5 Pages Posted: 3 Jul 2013 Last revised: 2 Sep 2013
Date Written: August 18, 2013
Credit Rating Agencies (CRA’s) were at the center of the recent financial crisis. Some have gone so far as to hold them responsible for it. A common argument is that the CRA’s, either due to avarice or incompetence, inflated the ratings of securities related to residential mortgages and in so doing abetted lower and lower underwriting standards in the origination of mortgages. They lulled market participants, including large and sophisticated banks, into a false sense of security, and when house prices fell and people began to default on their mortgages, those securities which had been deemed “AAA” safe began to take losses. Banks were not adequately capitalized against their tremendous exposures to such securities, and they quickly found themselves exposed to large, unanticipated losses. The rest, as they say, is history. This article identifies the antitrust problem in the structured finance ratings market and explains why most of the policy proposals put forward would not address the problem to be solved.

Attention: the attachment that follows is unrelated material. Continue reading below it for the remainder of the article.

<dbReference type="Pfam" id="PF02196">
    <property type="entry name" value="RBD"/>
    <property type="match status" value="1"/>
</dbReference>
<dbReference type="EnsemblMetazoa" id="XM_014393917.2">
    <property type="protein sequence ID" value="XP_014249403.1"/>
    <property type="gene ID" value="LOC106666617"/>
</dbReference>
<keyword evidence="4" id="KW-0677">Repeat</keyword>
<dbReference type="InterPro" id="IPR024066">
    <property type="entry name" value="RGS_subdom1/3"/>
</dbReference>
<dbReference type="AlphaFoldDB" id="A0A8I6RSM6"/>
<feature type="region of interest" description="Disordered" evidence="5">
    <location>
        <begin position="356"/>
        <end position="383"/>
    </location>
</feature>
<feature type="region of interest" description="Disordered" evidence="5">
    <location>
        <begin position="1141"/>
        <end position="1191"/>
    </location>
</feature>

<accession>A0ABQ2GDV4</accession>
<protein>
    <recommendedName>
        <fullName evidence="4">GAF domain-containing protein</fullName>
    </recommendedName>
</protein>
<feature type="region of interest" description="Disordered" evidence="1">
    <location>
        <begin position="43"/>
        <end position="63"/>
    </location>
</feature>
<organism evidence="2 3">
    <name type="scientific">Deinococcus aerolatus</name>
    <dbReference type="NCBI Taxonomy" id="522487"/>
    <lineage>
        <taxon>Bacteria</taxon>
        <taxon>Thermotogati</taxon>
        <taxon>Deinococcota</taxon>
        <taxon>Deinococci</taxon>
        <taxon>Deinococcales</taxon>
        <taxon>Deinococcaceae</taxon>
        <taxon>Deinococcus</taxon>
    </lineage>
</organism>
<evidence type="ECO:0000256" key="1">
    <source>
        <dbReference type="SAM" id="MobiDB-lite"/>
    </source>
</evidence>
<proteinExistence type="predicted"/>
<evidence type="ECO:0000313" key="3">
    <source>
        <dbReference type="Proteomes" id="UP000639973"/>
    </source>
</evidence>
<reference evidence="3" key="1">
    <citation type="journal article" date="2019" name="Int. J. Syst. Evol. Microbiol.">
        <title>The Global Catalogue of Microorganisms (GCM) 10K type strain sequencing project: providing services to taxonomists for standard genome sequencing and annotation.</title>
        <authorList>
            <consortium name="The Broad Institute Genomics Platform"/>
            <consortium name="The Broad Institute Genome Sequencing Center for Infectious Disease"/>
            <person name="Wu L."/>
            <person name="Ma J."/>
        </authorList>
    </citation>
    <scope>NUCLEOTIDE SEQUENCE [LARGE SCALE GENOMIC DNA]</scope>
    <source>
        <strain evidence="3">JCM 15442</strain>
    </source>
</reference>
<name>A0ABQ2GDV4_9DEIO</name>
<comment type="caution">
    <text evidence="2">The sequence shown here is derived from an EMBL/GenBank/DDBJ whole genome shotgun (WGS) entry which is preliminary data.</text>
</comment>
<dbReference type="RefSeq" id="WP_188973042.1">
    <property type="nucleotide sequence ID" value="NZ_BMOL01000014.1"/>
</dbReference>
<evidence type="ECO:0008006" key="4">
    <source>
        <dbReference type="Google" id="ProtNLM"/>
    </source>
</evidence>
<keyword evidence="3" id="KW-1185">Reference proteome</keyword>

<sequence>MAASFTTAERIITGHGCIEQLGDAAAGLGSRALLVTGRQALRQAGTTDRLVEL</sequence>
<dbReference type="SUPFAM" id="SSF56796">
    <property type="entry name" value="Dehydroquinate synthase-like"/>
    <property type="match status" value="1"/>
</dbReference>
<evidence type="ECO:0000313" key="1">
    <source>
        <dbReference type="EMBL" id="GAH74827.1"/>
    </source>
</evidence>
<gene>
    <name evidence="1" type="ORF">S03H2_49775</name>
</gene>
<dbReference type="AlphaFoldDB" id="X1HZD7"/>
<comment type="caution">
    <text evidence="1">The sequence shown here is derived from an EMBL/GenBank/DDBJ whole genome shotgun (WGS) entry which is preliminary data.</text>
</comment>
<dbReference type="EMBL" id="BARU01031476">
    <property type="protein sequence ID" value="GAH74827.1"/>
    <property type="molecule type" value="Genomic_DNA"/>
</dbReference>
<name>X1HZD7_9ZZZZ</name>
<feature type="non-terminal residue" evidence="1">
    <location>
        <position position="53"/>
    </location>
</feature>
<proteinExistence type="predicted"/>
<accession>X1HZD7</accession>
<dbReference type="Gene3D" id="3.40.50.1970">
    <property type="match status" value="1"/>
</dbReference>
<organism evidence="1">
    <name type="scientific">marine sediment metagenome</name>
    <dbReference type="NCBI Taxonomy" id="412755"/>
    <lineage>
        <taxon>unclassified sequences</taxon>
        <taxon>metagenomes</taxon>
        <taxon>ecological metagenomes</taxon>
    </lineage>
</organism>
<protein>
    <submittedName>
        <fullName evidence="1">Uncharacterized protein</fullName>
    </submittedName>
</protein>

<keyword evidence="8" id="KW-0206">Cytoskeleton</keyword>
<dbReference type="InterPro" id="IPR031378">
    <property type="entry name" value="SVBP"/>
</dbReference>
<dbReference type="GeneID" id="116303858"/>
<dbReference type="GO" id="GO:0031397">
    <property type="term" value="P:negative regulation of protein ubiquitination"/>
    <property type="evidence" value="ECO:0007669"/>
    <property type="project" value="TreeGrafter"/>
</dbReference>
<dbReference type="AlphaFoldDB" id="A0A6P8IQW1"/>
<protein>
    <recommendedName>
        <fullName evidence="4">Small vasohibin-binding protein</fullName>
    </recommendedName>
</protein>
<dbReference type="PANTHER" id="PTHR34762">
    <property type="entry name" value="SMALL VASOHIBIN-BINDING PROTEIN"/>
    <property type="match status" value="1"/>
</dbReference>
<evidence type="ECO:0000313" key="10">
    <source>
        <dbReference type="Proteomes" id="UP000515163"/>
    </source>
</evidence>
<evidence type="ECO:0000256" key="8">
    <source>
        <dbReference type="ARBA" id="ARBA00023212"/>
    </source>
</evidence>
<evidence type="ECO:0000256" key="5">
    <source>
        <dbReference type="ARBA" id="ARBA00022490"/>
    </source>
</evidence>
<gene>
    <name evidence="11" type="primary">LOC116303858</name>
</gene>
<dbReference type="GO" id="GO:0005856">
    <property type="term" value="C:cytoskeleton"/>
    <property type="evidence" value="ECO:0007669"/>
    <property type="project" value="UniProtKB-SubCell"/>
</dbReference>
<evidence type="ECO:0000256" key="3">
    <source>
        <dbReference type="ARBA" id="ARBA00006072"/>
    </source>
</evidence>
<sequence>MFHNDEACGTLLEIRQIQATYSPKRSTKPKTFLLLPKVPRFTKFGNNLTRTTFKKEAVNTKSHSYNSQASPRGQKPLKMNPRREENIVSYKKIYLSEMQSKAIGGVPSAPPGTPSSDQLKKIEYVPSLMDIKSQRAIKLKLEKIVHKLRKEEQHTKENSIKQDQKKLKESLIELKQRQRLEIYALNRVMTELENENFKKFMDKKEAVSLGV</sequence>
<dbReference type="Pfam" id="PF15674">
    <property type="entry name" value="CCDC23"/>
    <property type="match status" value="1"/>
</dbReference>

Keywords: Credit Ratings, Antitrust, Monopsony Power, Competition, Structured Finance
JEL Classification: G23, G38, K21
Suggested Citation: Suggested Citation
Abrantes-Metz, Rosa M. and Teodosieva, Kristiyana T., What’s to be Done with Rating Agencies? Understanding the Problem to Find a Solution (August 18, 2013). Available at SSRN: https://ssrn.com/abstract=2288195 or http://dx.doi.org/10.2139/ssrn.2288195